Today, I’m thrilled to have a guest blogger, Olivia Cyr. She is seventeen and lives with a few chronic conditions including dysautonomia, OCD, and anxiety. Olivia has been featured on The Mighty, and her perspective as a teenager dealing with these issues is important.
Being a teenager is hard. I don’t think that many would dispute that fact. Between boy/girl drama, friendship struggles, school, teachers, homework, a job for some, and more, teens often don’t get the credit they deserve for juggling all they have.
Today, I’m so excited to introduce all of you to author Madeline Dyer, who has just published a gripping collection of poems, Captive, on her journey through Autoimmune Basal Ganglia Encephalitis, aka PANS.
“I just want to get better
and see the stars
and believe in hope again.”
As someone who has lived with this condition myself for over half my life, I can say that I felt this opening poem, and the pages that follow, on a deep level. PANS has a way of making the sufferer feel completely hopeless, and this sentiment is one that just about all of us have felt while in the depths of the condition. Admittedly, I’m not a poet and don’t read much poetry, but I was able to get into this book.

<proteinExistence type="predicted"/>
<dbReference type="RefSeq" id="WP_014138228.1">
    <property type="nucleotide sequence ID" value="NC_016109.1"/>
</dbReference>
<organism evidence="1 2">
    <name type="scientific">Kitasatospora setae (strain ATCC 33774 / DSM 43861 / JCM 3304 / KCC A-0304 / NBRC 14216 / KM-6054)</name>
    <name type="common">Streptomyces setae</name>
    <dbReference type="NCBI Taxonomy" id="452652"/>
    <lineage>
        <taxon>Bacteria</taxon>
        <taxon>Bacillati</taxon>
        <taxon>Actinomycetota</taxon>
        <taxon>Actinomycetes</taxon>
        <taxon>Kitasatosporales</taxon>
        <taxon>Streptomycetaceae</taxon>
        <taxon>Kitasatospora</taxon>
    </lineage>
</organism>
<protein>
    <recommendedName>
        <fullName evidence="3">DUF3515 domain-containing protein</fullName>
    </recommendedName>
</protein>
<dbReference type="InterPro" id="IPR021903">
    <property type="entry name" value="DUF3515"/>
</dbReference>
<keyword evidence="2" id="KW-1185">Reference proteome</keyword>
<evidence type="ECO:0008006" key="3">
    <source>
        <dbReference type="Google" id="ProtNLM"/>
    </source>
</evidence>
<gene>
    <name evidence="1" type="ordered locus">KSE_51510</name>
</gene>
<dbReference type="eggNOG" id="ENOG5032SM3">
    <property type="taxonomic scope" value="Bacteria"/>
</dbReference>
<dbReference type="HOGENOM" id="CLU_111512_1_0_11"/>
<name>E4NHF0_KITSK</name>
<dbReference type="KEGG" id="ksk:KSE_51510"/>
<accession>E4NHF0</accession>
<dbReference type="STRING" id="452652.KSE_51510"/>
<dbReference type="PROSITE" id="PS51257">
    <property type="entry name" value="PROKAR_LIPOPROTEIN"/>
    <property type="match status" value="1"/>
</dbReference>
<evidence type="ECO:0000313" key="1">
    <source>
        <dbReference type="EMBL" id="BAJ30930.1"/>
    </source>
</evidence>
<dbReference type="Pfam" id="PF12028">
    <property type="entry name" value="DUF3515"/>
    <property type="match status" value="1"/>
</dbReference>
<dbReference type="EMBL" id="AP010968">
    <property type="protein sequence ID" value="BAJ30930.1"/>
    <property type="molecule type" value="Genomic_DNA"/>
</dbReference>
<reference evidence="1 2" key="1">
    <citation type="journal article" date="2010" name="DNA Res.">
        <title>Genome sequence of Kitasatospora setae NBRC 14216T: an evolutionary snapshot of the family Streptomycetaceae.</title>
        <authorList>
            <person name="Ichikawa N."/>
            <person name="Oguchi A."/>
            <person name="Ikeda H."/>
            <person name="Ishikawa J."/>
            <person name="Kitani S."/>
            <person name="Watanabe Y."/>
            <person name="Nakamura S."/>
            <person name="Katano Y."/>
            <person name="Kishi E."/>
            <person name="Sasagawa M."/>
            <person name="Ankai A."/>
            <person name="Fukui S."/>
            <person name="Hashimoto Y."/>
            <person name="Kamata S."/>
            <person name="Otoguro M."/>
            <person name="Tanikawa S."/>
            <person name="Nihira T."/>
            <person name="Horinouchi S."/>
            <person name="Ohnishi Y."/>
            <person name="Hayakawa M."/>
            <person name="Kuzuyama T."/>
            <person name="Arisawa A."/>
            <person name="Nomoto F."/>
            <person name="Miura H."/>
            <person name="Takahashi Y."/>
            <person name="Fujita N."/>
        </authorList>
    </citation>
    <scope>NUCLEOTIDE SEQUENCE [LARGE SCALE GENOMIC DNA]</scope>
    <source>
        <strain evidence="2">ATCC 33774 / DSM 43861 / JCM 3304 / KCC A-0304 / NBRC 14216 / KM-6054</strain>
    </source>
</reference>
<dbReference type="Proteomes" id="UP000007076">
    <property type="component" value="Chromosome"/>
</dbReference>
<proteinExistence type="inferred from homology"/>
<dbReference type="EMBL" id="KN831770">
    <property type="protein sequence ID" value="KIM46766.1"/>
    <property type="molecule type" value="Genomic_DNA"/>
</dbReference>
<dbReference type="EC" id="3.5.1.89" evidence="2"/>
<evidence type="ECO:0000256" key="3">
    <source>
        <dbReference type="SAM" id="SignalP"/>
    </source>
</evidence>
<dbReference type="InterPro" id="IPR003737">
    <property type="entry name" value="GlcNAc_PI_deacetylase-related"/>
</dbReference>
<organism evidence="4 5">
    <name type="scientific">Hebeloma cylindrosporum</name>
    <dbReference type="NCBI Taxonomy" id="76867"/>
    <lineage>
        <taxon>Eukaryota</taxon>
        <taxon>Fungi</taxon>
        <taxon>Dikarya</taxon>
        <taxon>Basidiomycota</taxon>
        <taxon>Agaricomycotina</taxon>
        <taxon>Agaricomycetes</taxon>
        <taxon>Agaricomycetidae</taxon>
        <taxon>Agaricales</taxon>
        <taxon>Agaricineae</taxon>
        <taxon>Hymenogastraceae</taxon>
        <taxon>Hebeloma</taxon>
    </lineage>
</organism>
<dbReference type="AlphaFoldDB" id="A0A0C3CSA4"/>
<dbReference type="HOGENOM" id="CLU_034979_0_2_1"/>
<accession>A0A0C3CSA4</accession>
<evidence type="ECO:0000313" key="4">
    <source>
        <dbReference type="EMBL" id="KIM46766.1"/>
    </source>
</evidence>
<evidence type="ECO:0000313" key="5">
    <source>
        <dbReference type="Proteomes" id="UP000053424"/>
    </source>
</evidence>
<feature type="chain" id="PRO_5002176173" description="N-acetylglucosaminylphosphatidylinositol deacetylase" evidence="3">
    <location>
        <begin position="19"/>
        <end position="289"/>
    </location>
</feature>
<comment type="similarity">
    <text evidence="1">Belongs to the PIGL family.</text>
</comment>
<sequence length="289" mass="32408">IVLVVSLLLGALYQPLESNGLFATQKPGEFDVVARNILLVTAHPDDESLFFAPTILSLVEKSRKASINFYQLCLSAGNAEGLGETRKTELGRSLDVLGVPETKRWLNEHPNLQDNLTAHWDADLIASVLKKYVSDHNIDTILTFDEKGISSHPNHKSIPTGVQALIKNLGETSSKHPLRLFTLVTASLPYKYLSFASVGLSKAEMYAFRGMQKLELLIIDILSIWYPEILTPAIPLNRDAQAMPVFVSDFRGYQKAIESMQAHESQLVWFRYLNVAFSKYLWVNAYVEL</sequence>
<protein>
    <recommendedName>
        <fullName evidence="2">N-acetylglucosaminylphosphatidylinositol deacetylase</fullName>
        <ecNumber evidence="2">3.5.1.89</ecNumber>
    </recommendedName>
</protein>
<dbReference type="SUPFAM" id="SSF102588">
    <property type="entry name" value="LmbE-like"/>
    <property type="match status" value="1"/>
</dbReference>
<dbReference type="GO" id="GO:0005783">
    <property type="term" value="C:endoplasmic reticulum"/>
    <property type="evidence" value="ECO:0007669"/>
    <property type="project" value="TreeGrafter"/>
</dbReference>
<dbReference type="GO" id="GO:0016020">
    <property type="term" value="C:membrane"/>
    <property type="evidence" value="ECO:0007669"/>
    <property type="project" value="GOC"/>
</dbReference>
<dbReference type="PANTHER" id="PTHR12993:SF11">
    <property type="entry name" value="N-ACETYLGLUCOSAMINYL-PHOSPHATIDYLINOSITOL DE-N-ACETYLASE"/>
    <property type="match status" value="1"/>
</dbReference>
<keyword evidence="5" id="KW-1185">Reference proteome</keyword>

This week, I’m honored to have my first guest blogger ever, Mary McManus, MSW, the mother of 32 year-old Ruth Anne who has PANS. This story is an important one for raising awareness of PANS in adults because so many others, like Ruth Anne, have spent years pursuing psychiatric interventions to little avail, unaware they have a treatable medical condition…
The Missing Piece of the Puzzle
Mary McManus, MSW
What is more challenging than watching your adult daughter’s life fall apart before your very eyes? It was having been a social worker for 25 years and not being able to help her using “traditional methods” of intervention.